British Prime Minister Boris Johnson on Thursday welcomed his Israeli counterpart to 10 Downing Street for a brief meeting, during which he stressed that London seeks a two-state solution to the Israeli-Palestinian conflict.
“Of course the UK is still supporting all efforts to reach a solution to the Middle East peace process and a two-state solution,” Johnson told Netanyahu during the very short public part of the meeting.
“Well, I’d like to talk to you about that too,” the Israeli premier replied.
Netanyahu has for some time now refrained from endorsing Palestinian statehood. Instead, he has vowed to apply Israeli law in all Israeli settlements in the West Bank, a move analysts say would make a future two-state solution impossible.
Earlier during their meeting, Netanyahu indicated he had come to London mainly to discuss Iran’s increasing regional aggression.
“I want to say that you’ve been a great friend of the Jewish people and Israel. I applaud your staunch stance against anti-Semitism and your support for Israel’s security,” Netanyahu said.
“It’s not that we lack challenges. We have the challenge of Iran’s aggression and terrorism, and I’d like to talk to you about how we can work together to counter these things for the benefit of peace,” he went on.
Netanyahu left 10 Downing Street a scant 30 minutes after he arrived. That their sit-down was unusually brief was likely due to the political turmoil currently engulfing the British premier. Johnson is this week handling a revolt within his Conservative party over his controversial plan to leave the European Union by the end of next month even without a deal on the modalities.
Later on Thursday, Netanyahu was meeting with UK Secretary of State for Defence Ben Wallace and US Secretary of Defense Mark Esper, who is also in London, “to discuss matters of national security,” the Israeli Embassy in London said. US Vice President Mike Pence, too, is in the British capital, but no meeting had been scheduled as of Thursday afternoon.
Two Israeli defense chiefs, Israel Air Force chief Major General Amikam Norkin and IDF Head of Operations Directorate Major General Aharon Haliva, are accompanying Netanyahu on the trip.
Earlier in the day, as Netanyahu boarded his El Al plane en route to Heathrow, he called for amping up the pressure on the regime in Tehran.
“This is not the time to conduct talks with Iran — this is the time to increase the pressure on Iran,” he declared.
On Wednesday, US President Donald Trump did not rule out meeting with Iran’s President Hassan Rouhani in the near future. Asked by reporters at the White House whether he might meet with Rouhani on the sidelines of the United Nations General Assembly, which takes place in New York later this month, Trump responded: “Sure, anything is possible.”
Also on Wednesday, Rouhani announced additional steps away from the 2015 nuclear agreement, vowing to accelerate nuclear activities if Europe fails to provide satisfy Tehran’s demands.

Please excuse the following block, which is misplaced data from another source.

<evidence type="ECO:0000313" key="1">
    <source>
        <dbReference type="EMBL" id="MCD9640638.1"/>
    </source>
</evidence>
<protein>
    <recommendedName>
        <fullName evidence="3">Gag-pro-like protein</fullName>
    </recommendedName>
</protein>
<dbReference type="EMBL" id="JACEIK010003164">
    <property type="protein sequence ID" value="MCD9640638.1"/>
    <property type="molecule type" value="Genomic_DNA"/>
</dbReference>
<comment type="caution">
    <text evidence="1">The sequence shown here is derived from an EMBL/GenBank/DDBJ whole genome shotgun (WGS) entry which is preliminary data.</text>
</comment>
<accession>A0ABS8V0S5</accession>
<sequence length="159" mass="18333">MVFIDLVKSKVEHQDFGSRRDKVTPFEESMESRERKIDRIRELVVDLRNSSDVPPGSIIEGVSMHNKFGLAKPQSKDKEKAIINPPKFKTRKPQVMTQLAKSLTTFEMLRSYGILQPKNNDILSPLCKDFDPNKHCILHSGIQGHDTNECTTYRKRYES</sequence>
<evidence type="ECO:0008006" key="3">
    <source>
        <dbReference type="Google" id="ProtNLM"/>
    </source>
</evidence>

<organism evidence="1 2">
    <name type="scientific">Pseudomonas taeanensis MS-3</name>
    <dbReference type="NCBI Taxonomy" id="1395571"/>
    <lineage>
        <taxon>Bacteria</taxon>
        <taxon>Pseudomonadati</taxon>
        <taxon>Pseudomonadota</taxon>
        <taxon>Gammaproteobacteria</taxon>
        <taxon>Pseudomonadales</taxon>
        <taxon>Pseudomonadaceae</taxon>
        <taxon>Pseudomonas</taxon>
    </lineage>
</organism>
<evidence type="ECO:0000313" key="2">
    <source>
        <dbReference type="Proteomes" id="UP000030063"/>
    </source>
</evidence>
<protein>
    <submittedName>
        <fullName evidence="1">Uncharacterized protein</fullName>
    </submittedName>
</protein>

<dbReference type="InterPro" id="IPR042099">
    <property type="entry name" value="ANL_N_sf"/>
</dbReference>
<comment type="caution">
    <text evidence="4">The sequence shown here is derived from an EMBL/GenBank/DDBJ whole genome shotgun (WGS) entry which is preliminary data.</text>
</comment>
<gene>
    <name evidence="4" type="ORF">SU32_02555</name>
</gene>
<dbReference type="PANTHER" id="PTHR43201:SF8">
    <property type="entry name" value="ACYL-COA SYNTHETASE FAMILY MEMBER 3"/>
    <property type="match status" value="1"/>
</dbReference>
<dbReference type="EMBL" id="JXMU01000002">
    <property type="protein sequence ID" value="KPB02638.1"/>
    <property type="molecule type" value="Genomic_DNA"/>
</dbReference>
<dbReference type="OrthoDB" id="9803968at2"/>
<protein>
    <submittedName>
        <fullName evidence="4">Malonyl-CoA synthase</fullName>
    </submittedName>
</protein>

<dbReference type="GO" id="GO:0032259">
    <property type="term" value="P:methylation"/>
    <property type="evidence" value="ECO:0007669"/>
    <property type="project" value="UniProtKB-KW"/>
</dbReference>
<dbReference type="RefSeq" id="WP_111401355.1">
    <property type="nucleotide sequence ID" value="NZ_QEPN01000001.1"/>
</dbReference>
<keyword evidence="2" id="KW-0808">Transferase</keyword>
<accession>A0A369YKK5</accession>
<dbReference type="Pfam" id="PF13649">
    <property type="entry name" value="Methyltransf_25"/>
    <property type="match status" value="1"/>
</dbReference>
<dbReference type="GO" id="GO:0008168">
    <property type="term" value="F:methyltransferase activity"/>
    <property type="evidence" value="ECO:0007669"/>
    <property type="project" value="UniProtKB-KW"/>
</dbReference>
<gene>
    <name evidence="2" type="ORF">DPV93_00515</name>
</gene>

“From Friday, we will witness research and development on different kinds of centrifuges and new centrifuges and also whatever is needed for enriching uranium in an accelerated way,” the president said in an address broadcast on state TV. “All limitations on our Research and Development will be lifted on Friday.”
“This morning we were informed of another violation, more defiance, by Iran, this time in its striving to attain nuclear weapons,” Netanyahu told reporters Thursday as he boarded a Boeing 777 to London. “This joins Iran’s aggressive acts against international shipping and against countries in the region, as well as its efforts to carry out murderous attacks against the State of Israel, efforts that have not ceased.”
The UK is one of the signatories to the 2015 Iran nuclear deal and continues to firmly back the agreement, but has recently clashed with the Islamic Republic after it detained a UK-flagged oil tanker in the Strait of Hormuz. British authorities had previously seized a tanker carrying Iranian oil off the coast of Gibraltar.
With Esper, the US defense secretary, Netanyahu wants to talk about “Israel’s security needs,” the Prime Minister’s Office said Wednesday. The two spoke by telephone on Tuesday night and decided to expand on their conversation in London, according to Netanyahu’s office.
Earlier this week, Hebrew media reported that Jerusalem has been discussing with the US administration a grand presidential gesture underlining America’s commitment to Israeli security in the coming days, including a possible statement on the two allies’ intent to enter into a defense pact.
The most likely action, the newspaper said, was a vow by Trump that the US will defend the Jewish state from any potential existential threat, though such a statement would have few practical implications. The proposed declaration has largely been seen as an effort by Trump to boost Netanyahu ahead of the September 17 elections.
The snap visit to the UK was only announced by the Prime Minister’s Office on Wednesday.
Agencies and Times of Israel staff contributed to this report.